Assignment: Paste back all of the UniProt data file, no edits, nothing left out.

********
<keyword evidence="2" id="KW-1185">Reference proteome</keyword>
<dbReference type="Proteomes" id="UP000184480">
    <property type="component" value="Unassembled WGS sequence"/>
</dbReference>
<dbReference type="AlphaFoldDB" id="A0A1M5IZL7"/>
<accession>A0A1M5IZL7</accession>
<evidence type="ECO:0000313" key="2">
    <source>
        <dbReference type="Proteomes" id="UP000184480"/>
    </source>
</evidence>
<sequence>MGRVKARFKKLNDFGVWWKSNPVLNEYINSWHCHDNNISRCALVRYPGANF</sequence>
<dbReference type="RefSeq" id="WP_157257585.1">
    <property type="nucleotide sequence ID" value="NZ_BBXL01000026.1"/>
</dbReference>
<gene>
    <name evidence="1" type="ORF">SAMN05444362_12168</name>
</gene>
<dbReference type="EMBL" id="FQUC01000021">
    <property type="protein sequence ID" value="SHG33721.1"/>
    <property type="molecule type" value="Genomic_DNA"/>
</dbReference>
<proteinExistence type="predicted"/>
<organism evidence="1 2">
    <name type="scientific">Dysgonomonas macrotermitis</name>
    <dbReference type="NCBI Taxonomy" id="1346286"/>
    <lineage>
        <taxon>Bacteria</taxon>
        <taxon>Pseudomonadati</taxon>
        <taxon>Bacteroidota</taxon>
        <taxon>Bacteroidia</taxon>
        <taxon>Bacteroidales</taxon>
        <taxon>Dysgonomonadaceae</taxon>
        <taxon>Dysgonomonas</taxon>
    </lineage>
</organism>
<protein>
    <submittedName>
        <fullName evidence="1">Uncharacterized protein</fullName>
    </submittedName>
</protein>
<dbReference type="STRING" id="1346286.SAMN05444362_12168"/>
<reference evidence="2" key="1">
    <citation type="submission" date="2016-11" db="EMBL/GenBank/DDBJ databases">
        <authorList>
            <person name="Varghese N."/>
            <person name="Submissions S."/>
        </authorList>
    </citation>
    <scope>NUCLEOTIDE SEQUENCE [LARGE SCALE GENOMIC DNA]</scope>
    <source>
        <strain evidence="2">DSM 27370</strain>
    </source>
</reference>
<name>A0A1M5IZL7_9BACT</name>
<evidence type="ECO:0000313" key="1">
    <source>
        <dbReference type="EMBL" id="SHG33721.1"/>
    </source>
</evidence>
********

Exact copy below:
<keyword evidence="2" id="KW-1185">Reference proteome</keyword>
<dbReference type="Proteomes" id="UP000184480">
    <property type="component" value="Unassembled WGS sequence"/>
</dbReference>
<dbReference type="AlphaFoldDB" id="A0A1M5IZL7"/>
<accession>A0A1M5IZL7</accession>
<evidence type="ECO:0000313" key="2">
    <source>
        <dbReference type="Proteomes" id="UP000184480"/>
    </source>
</evidence>
<sequence>MGRVKARFKKLNDFGVWWKSNPVLNEYINSWHCHDNNISRCALVRYPGANF</sequence>
<dbReference type="RefSeq" id="WP_157257585.1">
    <property type="nucleotide sequence ID" value="NZ_BBXL01000026.1"/>
</dbReference>
<gene>
    <name evidence="1" type="ORF">SAMN05444362_12168</name>
</gene>
<dbReference type="EMBL" id="FQUC01000021">
    <property type="protein sequence ID" value="SHG33721.1"/>
    <property type="molecule type" value="Genomic_DNA"/>
</dbReference>
<proteinExistence type="predicted"/>
<organism evidence="1 2">
    <name type="scientific">Dysgonomonas macrotermitis</name>
    <dbReference type="NCBI Taxonomy" id="1346286"/>
    <lineage>
        <taxon>Bacteria</taxon>
        <taxon>Pseudomonadati</taxon>
        <taxon>Bacteroidota</taxon>
        <taxon>Bacteroidia</taxon>
        <taxon>Bacteroidales</taxon>
        <taxon>Dysgonomonadaceae</taxon>
        <taxon>Dysgonomonas</taxon>
    </lineage>
</organism>
<protein>
    <submittedName>
        <fullName evidence="1">Uncharacterized protein</fullName>
    </submittedName>
</protein>
<dbReference type="STRING" id="1346286.SAMN05444362_12168"/>
<reference evidence="2" key="1">
    <citation type="submission" date="2016-11" db="EMBL/GenBank/DDBJ databases">
        <authorList>
            <person name="Varghese N."/>
            <person name="Submissions S."/>
        </authorList>
    </citation>
    <scope>NUCLEOTIDE SEQUENCE [LARGE SCALE GENOMIC DNA]</scope>
    <source>
        <strain evidence="2">DSM 27370</strain>
    </source>
</reference>
<name>A0A1M5IZL7_9BACT</name>
<evidence type="ECO:0000313" key="1">
    <source>
        <dbReference type="EMBL" id="SHG33721.1"/>
    </source>
</evidence>